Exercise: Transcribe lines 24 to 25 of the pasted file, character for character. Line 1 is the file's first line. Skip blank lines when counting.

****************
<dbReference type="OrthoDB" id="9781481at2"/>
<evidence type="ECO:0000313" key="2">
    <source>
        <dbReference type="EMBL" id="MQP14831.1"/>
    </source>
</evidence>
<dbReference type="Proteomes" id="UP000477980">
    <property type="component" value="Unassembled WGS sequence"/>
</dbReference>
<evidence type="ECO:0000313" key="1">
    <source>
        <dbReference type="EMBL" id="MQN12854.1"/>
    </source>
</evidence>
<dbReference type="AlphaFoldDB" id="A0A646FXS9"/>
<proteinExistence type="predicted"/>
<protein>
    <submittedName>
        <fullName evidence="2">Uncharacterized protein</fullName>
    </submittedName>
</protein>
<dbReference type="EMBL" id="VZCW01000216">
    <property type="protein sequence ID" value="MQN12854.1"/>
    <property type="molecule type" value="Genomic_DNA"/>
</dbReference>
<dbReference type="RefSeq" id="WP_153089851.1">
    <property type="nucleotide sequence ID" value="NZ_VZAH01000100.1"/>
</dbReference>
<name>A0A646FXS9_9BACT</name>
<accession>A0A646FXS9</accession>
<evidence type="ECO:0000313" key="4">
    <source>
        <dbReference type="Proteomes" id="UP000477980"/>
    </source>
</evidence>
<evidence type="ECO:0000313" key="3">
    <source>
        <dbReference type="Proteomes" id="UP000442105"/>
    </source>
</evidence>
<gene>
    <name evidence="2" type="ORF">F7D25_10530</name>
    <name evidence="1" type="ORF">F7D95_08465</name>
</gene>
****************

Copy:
    <property type="molecule type" value="Genomic_DNA"/>
</dbReference>